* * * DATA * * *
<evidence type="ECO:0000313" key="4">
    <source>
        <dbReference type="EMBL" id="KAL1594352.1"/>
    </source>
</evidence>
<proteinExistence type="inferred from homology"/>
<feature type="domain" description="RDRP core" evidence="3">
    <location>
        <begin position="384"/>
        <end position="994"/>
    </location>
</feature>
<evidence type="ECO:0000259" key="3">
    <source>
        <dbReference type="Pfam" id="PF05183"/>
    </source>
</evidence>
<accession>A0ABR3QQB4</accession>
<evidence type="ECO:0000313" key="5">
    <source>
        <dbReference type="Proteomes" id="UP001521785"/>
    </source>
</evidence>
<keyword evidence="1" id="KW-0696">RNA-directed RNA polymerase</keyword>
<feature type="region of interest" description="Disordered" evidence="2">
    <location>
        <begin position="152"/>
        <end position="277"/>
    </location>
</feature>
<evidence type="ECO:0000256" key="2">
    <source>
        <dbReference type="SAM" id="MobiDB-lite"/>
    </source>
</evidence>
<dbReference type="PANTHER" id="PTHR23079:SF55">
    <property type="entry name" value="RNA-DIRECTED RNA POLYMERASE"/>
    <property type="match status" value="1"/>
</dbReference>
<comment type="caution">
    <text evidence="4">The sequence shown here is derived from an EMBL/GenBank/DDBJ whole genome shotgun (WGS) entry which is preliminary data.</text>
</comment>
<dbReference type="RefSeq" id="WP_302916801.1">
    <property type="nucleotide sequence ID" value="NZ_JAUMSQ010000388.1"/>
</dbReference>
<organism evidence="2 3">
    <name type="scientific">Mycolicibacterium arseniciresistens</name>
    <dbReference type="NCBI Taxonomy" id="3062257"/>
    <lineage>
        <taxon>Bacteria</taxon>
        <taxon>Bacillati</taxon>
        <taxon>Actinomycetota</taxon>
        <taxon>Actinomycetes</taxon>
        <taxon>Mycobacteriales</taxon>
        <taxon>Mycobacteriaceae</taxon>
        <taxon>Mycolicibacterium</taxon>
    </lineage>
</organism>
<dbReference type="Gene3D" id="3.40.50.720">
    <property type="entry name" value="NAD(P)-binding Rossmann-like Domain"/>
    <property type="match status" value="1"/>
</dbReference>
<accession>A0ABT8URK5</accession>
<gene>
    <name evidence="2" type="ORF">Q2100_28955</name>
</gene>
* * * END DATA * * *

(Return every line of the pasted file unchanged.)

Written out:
<evidence type="ECO:0000313" key="4">
    <source>
        <dbReference type="EMBL" id="KAL1594352.1"/>
    </source>
</evidence>
<proteinExistence type="inferred from homology"/>
<feature type="domain" description="RDRP core" evidence="3">
    <location>
        <begin position="384"/>
        <end position="994"/>
    </location>
</feature>
<evidence type="ECO:0000259" key="3">
    <source>
        <dbReference type="Pfam" id="PF05183"/>
    </source>
</evidence>
<accession>A0ABR3QQB4</accession>
<evidence type="ECO:0000313" key="5">
    <source>
        <dbReference type="Proteomes" id="UP001521785"/>
    </source>
</evidence>
<keyword evidence="1" id="KW-0696">RNA-directed RNA polymerase</keyword>
<feature type="region of interest" description="Disordered" evidence="2">
    <location>
        <begin position="152"/>
        <end position="277"/>
    </location>
</feature>
<evidence type="ECO:0000256" key="2">
    <source>
        <dbReference type="SAM" id="MobiDB-lite"/>
    </source>
</evidence>
<dbReference type="PANTHER" id="PTHR23079:SF55">
    <property type="entry name" value="RNA-DIRECTED RNA POLYMERASE"/>
    <property type="match status" value="1"/>
</dbReference>
<comment type="caution">
    <text evidence="4">The sequence shown here is derived from an EMBL/GenBank/DDBJ whole genome shotgun (WGS) entry which is preliminary data.</text>
</comment>
<dbReference type="RefSeq" id="WP_302916801.1">
    <property type="nucleotide sequence ID" value="NZ_JAUMSQ010000388.1"/>
</dbReference>
<organism evidence="2 3">
    <name type="scientific">Mycolicibacterium arseniciresistens</name>
    <dbReference type="NCBI Taxonomy" id="3062257"/>
    <lineage>
        <taxon>Bacteria</taxon>
        <taxon>Bacillati</taxon>
        <taxon>Actinomycetota</taxon>
        <taxon>Actinomycetes</taxon>
        <taxon>Mycobacteriales</taxon>
        <taxon>Mycobacteriaceae</taxon>
        <taxon>Mycolicibacterium</taxon>
    </lineage>
</organism>
<dbReference type="Gene3D" id="3.40.50.720">
    <property type="entry name" value="NAD(P)-binding Rossmann-like Domain"/>
    <property type="match status" value="1"/>
</dbReference>
<accession>A0ABT8URK5</accession>
<gene>
    <name evidence="2" type="ORF">Q2100_28955</name>
</gene>